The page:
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'Preventing an accident and saving a child's life': Hanover schools leads new bus safety initiatives, tests stop arm cameras

'Preventing an accident and saving a child's life': Hanover schools leads new bus safety initiatives, tests stop arm cameras


CEDAR LAKE — The Hanover Community School Corp. is the latest district lending its voice to bus safety advocacy.

This month, portable billboards will be going up across the district reminding drivers, “DON’T PASS THE FLASH.”

The distinctive signage, featuring the image of a Hanover kindergarten student unboarding a bus, is set to be posted in several of the school corporation’s busiest areas, including 133rd Avenue and Osborne Street, and U.S. 41 near Corky’s Dogg House restaurant.

Hanover transportation coordinator Bryan Fuller said he worked with Cedar Lake police and district bus drivers to identify bus arm violation “hot spots,” to target with the new signs. Increased patrols also will be assigned to these locations, Hanover Superintendent Mary Tracy-MacAulay said.

“We have violations occur daily across the district,” Tracy-MacAulay said. “This is about preventing an accident and saving a child’s life.”

New mobile stop arm campaign

Hanover Central schools bus driver Amy Deakin, left, had the idea for a new mobile stop-arm campaign. She is joined by, from left, Hanover Schools Director of Operations Steve Goff, Transportation Director Bryan Fuller and maintenance worker Larry Stenger. This sign will be posted at the corner of 133rd Avenue and Osborne Street in Cedar Lake.

Educating motorists

The portable billboard campaign is just the latest in Hanover’s multipronged approach to addressing bus safety following the October 2018 death of three Rochester, Indiana, students unboarding their Tippecanoe Valley School Corp. bus on a rural highway.

Last month the district produced a “Hanover Hazard Initiative” video encouraging drivers to not only stop when they notice a bus stop arm extend, but also to turn on their blinking hazard lights to alert other drivers around them that a bus is coming to a stop.

“It’s to give extra awareness,” Fuller said. “It’s taking that extra step that would make others stop and think, and make others behind you more aware of what’s going on.”

Both initiatives are an attempt to tackle what Fuller said is needed most today in bus safety: public education.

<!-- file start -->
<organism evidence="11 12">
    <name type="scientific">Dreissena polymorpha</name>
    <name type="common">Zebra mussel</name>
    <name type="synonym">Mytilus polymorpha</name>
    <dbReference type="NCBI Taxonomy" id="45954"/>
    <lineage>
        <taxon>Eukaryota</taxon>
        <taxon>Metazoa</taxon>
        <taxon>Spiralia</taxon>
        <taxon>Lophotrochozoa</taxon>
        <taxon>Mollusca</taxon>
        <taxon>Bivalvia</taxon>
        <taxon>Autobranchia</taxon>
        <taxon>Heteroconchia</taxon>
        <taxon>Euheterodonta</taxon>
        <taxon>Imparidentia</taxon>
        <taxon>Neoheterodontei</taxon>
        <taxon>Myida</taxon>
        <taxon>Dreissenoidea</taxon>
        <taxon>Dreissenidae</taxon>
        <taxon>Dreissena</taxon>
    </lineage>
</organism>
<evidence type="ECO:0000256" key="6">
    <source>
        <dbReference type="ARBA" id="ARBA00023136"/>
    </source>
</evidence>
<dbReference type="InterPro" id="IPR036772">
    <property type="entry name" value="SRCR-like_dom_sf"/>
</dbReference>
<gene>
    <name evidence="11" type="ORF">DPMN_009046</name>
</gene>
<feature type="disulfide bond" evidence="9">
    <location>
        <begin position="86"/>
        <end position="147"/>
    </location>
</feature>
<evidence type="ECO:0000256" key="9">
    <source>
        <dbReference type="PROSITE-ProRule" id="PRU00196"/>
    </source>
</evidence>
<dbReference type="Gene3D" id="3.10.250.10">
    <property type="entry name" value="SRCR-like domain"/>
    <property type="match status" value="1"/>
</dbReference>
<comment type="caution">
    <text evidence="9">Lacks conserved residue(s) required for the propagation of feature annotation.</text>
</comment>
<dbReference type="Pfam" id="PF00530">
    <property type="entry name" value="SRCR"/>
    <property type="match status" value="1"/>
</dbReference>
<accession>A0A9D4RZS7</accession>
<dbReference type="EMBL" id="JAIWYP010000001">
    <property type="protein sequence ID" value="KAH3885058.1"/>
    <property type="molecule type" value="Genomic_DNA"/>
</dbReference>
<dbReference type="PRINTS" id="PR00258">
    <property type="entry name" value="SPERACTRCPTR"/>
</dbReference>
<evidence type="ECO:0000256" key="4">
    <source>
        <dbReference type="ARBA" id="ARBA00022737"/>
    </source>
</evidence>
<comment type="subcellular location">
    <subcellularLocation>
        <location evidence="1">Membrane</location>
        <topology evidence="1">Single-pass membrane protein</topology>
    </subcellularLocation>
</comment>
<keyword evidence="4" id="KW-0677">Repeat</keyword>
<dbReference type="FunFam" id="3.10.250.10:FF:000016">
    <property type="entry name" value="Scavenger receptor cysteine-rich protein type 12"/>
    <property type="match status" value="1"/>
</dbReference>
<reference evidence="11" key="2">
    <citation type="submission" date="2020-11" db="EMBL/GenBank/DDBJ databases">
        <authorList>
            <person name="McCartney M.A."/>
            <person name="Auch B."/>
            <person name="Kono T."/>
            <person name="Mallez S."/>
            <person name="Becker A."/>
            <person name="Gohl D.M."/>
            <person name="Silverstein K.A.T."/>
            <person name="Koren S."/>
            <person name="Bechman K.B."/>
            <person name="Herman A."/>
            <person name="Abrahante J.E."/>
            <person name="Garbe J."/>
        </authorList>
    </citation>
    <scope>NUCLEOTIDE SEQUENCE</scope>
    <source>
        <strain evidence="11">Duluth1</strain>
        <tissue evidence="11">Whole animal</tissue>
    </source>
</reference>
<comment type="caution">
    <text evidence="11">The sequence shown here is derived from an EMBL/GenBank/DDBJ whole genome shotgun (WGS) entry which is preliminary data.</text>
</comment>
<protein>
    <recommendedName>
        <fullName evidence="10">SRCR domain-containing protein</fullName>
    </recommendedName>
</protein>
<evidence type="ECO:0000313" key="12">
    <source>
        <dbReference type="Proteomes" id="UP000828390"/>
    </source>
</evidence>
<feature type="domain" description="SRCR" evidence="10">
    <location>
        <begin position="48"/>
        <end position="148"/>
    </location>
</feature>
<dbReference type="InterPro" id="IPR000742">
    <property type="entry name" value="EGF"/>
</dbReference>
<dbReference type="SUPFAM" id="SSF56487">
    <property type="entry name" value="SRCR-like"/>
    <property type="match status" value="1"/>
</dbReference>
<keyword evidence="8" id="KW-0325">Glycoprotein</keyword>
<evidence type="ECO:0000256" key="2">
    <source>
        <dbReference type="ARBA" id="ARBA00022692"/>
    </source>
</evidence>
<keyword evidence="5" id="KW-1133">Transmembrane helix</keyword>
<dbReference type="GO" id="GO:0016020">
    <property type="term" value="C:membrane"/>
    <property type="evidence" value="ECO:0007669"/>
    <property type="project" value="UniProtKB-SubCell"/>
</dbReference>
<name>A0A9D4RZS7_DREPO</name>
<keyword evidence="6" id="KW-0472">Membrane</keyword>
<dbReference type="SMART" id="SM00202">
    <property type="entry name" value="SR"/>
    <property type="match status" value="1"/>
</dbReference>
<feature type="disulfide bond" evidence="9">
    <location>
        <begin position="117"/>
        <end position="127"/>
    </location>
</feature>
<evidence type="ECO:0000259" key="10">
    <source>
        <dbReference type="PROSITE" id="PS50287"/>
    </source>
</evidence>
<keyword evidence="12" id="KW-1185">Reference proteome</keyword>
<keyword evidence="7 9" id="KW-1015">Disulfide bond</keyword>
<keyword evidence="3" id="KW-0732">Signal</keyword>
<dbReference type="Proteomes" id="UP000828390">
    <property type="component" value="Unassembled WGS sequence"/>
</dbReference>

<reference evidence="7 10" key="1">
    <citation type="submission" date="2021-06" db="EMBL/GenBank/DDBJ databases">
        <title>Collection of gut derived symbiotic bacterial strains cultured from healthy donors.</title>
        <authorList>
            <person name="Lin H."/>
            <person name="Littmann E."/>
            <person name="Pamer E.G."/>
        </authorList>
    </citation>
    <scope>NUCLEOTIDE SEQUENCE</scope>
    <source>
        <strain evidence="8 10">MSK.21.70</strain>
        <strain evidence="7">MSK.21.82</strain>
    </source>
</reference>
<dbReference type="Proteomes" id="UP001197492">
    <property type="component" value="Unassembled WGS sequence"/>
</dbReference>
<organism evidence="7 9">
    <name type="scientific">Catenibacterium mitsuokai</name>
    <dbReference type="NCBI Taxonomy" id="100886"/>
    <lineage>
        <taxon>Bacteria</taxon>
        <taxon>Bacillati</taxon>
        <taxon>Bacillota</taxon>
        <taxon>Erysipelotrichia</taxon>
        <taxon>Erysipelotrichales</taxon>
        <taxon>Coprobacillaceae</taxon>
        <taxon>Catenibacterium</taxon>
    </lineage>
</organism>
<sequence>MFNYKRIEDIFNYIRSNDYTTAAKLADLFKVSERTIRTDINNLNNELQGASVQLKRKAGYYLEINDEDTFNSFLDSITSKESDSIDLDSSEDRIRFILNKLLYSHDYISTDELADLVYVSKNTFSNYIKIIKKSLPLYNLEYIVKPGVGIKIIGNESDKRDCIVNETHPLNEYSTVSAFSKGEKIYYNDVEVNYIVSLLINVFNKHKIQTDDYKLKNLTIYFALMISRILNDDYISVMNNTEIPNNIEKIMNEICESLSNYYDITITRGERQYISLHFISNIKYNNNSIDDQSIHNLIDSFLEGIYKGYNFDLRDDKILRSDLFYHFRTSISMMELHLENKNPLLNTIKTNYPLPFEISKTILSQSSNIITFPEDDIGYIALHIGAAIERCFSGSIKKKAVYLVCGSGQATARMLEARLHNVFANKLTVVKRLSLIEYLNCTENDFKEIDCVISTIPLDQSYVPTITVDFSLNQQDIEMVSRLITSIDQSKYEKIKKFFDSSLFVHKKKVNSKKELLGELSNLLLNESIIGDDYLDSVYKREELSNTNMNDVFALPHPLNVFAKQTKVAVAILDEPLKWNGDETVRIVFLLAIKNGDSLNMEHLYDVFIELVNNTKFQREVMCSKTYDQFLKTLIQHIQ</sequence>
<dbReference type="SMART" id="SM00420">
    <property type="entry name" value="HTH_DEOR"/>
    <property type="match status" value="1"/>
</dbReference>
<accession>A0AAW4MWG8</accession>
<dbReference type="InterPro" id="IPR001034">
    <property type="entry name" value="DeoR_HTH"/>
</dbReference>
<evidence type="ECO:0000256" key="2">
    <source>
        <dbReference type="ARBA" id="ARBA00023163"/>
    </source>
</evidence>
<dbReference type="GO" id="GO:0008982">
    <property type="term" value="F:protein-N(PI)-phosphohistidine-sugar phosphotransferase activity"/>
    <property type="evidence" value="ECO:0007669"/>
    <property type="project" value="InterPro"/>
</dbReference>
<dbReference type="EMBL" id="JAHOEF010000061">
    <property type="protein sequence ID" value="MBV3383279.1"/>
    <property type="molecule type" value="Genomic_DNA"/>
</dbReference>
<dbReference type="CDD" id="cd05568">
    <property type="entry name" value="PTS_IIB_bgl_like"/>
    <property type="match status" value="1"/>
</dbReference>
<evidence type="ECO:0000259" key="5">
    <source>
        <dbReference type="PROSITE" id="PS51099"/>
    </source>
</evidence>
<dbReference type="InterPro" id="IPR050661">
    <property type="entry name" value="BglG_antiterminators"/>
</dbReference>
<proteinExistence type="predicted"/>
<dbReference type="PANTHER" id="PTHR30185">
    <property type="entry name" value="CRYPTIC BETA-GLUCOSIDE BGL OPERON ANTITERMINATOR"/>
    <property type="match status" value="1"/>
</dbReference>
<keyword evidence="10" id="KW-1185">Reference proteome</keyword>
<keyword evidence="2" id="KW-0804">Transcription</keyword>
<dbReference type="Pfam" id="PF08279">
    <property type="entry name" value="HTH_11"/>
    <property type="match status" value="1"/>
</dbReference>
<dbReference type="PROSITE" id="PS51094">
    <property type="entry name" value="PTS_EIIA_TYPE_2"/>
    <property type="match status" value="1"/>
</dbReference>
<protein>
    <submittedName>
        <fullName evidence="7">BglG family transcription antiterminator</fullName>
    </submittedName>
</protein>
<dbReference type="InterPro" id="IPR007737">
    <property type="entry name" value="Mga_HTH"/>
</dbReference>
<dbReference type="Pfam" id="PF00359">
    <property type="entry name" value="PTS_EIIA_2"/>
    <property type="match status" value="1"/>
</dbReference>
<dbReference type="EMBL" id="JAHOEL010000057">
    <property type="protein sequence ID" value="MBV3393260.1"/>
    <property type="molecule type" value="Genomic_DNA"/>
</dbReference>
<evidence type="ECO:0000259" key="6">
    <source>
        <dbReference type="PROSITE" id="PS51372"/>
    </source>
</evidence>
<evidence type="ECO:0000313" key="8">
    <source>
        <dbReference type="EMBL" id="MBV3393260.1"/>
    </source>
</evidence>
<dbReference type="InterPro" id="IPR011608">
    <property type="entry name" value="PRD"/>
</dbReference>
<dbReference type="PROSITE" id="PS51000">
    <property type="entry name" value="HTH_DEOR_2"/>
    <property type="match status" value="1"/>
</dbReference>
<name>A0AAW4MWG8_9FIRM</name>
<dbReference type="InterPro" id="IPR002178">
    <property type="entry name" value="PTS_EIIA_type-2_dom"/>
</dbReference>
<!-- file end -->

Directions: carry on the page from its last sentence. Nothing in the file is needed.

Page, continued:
Fuller said the district works hard to educate its students and bus drivers about road safety — encouraging students to stay alert, to remove earbuds and other distractions when crossing in front of a bus, and to always look to make sure a bus driver has signaled their crossing before leaving the bus.

Now, Fuller’s working to share that message with drivers, some of which seem to be increasingly in a rush and distracted themselves.

“You just have to always be cautious when you’re around, or when you see, children,” Fuller said. “Kids could drop something, run around to grab it and not look. You just expect that children are going to go their own way and do their own thing.”

The “DON’T PASS THE FLASH” banners are being posted across the district with the support of community partners who volunteered their yards for use of the signs.

Fuller said he hopes to keep the message fresh by moving the signs every few weeks as the district gains approval for new locations. He said beyond targeting problem areas with heightened violations, the school corporation is looking to post its banners in highly trafficked areas to reach more drivers.

“If I could, I would plaster it all up and down 41,” Fuller said. “That seems to be the worst area.”

New mobile stop arm campaign

Hanover Central Schools Director of Operations Steve Goff stands next to a billboard that will be posted at 133rd Avenue and Osborne Street in Cedar Lake. It's part of a campaign that was the brain child of bus driver Amy Deakin to bring awareness to school bus safety.

Implementing new technology

The Hanover Community School Corp. is also midway through its piloting of three model bus arm cameras — following a trend of districts across the state, including Lake Central School Corp. locally, that are testing and implementing the new technology.

The cameras, which can in some models capture vehicle traffic passing up to four lanes away, help already busy bus drivers capture valuable information needed to turn over to police to make a reliable case against offending motorists.

Hanover began testing its first model camera mounted by the bus’ stop arm in November, but Fuller said the camera didn’t yield the results he expected. The district continued with testing a second camera system last week. This one — mounting three cameras to the top front, top rear and passenger side of the bus — has provided a clearer image with more angles of passing vehicles, he said.

A clear image is vital in helping drivers file a robust police report with the vehicle and driver description, and license plate number needed to prove a violation has occurred — a task Fuller said is nearly impossible for drivers to note without the help of a camera.

“It’s very difficult for drivers to get that, depending on the speed they’re going and the direction they're going, because their focus is on the students,” the transportation coordinator said.

Hanover is currently running its demo cameras on one of its designated “hot spot” routes where Fuller said violations regularly occur. Equipping a single bus with a camera system can cost as much as $3,000. Fuller said his department will test a third system before asking the Hanover school board to support a roll-out of the cameras for every bus in the district’s fleet.

“There’s nothing in life worth risking and hurting the life of a child because you disobeyed a stop arm,” Fuller said. “It only takes a second to change your life or some else’s life.”


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